Peonies are one of the longest lived herbaceous perennials.  Some anecdotal evidence reports upwards of 80+ years.  How did your peonies do this year?  Did they flower okay for you or have they started to fizzle in their performance.  Working with clients I have found two major sources for poor peony performance. 1.  planted to deep.  2.  Lack of sunlight.

Peonies are a full sun, all day sun plant.  They can tolerate 6 or 7 hours of direct, uninterrupted sunlight but do so much better when they can enjoy all day sun.  I have ran into several clients who planted peonies 20+ years ago and to be gradually shaded out by a tree.  If this is the case, now is the time to dig, divide, and relocate peonies into a new spot.

IMG_20161008_114845867   Peonies are unique in the perennial world because they have strong underground storage roots.  These roots are often called attendee roots.  They are thick and robust and some reaching diameters up to a half inch.  After you cut back the foliage you will dig out the clump.  It is best to dig about 8″ around the clump and as deep as you are able.  You will hear popping and cracking as you start to lift the crown out of the ground.  Not a pleasant sound but it doesn’t do any lasting harm to the plant.   You will notice white structures on the crown and those are called “eyes”  These are the shoots for next year’s plant and care should be taken not to damage them.

It is okay to leave the cut stalks from this years plant on the crown.  They do not need to be removed.


This is also the point where you can divide the crown.  Each attendee root needs to have one eye – otherwise it will not grow.  Take a sharp, clean pruning saw or pruners and cut the crown.  Allow the crown to air dry over night before replanting.

Once the crown is out of the ground and a new location has been found you will need to dig a hole big enough to accommodate the mass of the plant.  This can be tricky so it is best to set the crown on the new location and dig a hole around it.

Another reason why peonies fail to perform their best is because they get planted too deep.  The “eyes” need to be no more than 2 inches blow the soil surface.  A hole needs to be dug deep enough to accommodate the crown but at the same time shallow enough so the eyes are at their proper depth.  Taking a few minutes and measuring to make sure will save a lot of frustration and disappointment in the future.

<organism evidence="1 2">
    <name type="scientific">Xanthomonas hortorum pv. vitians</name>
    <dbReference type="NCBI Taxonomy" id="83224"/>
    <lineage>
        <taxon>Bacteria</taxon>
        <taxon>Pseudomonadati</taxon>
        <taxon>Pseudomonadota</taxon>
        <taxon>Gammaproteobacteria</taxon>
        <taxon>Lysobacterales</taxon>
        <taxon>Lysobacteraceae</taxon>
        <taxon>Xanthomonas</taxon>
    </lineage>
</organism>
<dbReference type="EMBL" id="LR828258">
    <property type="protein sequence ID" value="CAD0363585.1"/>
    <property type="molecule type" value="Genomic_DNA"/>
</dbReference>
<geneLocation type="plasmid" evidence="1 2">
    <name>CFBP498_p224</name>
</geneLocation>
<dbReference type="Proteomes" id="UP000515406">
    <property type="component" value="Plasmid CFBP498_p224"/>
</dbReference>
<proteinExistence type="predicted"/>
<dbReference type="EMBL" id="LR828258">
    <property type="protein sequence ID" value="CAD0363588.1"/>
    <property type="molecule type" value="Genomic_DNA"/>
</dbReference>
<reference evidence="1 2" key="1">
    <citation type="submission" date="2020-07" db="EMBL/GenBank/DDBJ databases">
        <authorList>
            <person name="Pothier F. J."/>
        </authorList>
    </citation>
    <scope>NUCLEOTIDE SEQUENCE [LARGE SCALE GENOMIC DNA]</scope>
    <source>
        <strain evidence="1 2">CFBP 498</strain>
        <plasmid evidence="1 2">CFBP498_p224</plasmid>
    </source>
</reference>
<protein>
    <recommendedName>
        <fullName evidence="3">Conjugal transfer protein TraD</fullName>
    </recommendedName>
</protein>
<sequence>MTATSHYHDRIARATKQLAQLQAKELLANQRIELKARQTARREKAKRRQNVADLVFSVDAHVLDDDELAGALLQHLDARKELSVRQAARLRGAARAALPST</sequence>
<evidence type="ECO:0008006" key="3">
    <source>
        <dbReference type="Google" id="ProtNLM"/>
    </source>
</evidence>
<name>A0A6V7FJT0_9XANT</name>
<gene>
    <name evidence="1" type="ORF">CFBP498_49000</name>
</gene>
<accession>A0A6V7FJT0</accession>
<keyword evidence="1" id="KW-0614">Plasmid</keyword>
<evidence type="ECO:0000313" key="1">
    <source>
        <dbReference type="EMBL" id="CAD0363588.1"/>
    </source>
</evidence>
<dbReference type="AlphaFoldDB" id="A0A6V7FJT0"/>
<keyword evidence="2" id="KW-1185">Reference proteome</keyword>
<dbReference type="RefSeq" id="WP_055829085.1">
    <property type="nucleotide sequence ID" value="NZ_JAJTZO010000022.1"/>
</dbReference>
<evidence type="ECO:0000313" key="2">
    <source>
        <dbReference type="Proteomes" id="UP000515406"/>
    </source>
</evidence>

Once crown is proper placed you can back-fill with the surrounding soil and water it in and you’re done.  No need for fertilizers.   The plant that you will get next year will be smaller and maybe produce one or two flowers.  This is normal.  It will take one or two growing seasons for the plant to recover from the transplanting process so do not be alarmed.

Transplanting peonies is easy and it is a great way to make sure that your beloved plants continue to provide years of enjoyment.



Scott Evans
Scott Evans is a horticulture assistant with Nebraska Extension in Douglas-Sarpy Counties. A certified arborist through International Society of Arboirculture and Nebraska Arborist Association. Scott is also Tree Risk Assessment Qualified through ISA. Scott co-leads the Master Gardener program in Douglas & Sarpy counties. Along with volunteer management he provides his expertise with disease and insect identification, lawn and landscape weed management, plant health, and I.P.M. practices. He also enjoys growing many houseplants ranging from African violets to cacti and succulents. Scott has two Bachelors of Science, one in Biology (emphasis in Botany, Ecology and Environmental Science) and second in Environmental Geology from Northwest Missouri State University. He earned his Master of Agriculture from the University of Nebraska-Lincoln.

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